If we distil this yet further we get the basic condensate of worship – Jesus himself.
It is in the essence of who he is and what he does. Indeed “the Son can do nothing of his own accord, but only what he sees the Father doing.” ((Jn 5:19)) One could argue that mutual worship is at the heart of the trinitarian relationship, it’s certainly there in the economic trinity as the incarnate Son of God relates to his Father. And it is Paul who tells us that it is by the same Spirit of Christ by which we, too, can have a life that cries out “Abba, Father.” ((Romans 8:15))
In the end, God helps us worship. As he must – or else our wandering eyes and selfish inclinations cause us to worship easier things, or turn our adoration into striven religion.
Lord Christ, help us worship you, in spirit and in truth. And so manifest your glory in our lives.
There are a number of causes that lie behind ministers and pastors burning out, hitting the wall, breaking down, or generally flaming (or shaming) out. Underlying these causes are issues of human frailty, sin, insecurity and depravity.
A significant example of this is the tendency for ministers to overextend their concept of responsibility to the point where they are carrying burdens that don’t belong to them, and so collapse. To illustrate, consider the following recount of a conversation I had with a mental health professional recently…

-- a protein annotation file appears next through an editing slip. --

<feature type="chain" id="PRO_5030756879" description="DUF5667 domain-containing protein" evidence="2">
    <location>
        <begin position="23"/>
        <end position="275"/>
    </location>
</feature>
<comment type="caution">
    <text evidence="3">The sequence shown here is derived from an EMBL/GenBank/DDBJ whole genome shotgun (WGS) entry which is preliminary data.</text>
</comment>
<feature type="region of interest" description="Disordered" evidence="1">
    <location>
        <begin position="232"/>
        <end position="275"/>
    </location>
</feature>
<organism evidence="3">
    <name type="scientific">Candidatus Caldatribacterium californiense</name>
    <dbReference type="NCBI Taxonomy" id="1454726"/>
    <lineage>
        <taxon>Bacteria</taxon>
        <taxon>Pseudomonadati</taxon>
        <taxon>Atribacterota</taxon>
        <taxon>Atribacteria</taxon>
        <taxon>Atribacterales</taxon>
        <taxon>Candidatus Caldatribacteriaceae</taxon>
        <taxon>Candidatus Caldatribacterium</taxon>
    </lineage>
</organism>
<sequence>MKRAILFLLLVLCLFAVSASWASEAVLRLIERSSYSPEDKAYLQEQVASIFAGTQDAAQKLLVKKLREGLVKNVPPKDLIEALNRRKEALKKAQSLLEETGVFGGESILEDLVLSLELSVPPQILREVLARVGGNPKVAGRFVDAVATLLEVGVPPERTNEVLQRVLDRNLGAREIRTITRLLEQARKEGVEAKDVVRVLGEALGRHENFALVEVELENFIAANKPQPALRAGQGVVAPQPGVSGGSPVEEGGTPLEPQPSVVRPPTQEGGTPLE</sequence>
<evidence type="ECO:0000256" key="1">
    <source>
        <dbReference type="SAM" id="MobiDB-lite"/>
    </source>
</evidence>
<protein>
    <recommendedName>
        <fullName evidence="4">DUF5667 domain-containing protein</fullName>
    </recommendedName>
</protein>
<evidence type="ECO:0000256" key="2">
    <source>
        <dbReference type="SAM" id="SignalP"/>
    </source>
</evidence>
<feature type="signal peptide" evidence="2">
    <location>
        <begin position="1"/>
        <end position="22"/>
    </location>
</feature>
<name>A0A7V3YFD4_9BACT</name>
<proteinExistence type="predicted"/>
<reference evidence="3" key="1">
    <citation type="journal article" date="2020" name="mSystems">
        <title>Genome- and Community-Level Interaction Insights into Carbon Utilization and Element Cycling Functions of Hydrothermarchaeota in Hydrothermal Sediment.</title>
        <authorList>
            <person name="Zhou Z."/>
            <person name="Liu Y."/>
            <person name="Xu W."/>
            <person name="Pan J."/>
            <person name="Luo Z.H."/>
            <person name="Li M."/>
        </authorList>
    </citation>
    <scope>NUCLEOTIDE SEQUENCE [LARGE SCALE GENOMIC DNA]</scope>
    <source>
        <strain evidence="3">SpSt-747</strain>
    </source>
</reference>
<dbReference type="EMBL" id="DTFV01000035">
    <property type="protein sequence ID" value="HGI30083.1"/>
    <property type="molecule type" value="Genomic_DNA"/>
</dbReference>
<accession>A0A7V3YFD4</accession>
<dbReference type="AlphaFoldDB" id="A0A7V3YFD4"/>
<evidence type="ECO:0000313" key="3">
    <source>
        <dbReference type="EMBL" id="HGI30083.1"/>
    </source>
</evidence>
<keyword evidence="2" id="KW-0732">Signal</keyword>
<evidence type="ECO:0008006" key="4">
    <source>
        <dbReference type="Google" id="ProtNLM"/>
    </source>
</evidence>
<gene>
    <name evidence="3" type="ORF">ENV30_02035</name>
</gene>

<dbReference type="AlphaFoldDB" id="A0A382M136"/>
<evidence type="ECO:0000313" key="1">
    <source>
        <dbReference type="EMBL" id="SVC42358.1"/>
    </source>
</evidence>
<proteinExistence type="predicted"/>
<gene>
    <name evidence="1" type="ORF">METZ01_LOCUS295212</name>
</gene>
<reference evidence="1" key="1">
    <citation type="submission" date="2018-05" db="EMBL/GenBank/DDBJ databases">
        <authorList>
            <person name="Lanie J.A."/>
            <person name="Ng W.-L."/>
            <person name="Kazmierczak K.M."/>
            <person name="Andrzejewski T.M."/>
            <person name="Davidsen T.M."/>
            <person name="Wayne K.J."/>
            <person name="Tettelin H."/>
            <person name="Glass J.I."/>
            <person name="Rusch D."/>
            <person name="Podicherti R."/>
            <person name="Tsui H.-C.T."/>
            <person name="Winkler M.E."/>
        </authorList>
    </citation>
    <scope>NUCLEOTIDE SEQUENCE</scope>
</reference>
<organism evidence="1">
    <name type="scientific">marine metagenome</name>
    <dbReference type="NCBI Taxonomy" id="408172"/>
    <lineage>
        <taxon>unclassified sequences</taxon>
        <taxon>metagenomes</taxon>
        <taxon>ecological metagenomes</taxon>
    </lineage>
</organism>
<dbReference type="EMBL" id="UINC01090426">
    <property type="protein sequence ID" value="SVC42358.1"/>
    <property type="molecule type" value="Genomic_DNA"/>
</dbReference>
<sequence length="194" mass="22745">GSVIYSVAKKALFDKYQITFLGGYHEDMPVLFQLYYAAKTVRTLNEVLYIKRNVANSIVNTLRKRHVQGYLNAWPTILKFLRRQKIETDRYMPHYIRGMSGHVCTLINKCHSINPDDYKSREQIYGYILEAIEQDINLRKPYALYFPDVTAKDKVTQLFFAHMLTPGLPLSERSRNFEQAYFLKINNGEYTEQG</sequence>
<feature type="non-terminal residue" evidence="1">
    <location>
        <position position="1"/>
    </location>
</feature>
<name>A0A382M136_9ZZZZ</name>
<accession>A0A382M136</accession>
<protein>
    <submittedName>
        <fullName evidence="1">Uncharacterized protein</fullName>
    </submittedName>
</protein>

Him: “Your organisation seems remarkably well set up to handle cases of burnout and breakdown.”
Me: “I think that is due to it having some experience in this area. In fact the prevalence of clergy breakdown is high across all denominations…”
Him: “Why is that? What are the churches doing wrong?”
Me: “I don’t necessarily think it comes from expectations placed by church hierachy or even from the grassroots (although that is more common), I think it usually comes from self-imposed expectations by most pastors.”
Him: “What are they?”
Me: “Those associated with the world’s worst job description – ‘Go and change the world.’ How on earth do you set KPI’s and SMART goals for that?!??”
Here’s the rub for many of us ministers. We do deal with eternal matters. We are about interacting with the broad eschatological arcs of history and applying them in the broken, hard, confusing here-and-now. Without that the task would be nothing but some form of insipid civic chaplaincy, at best.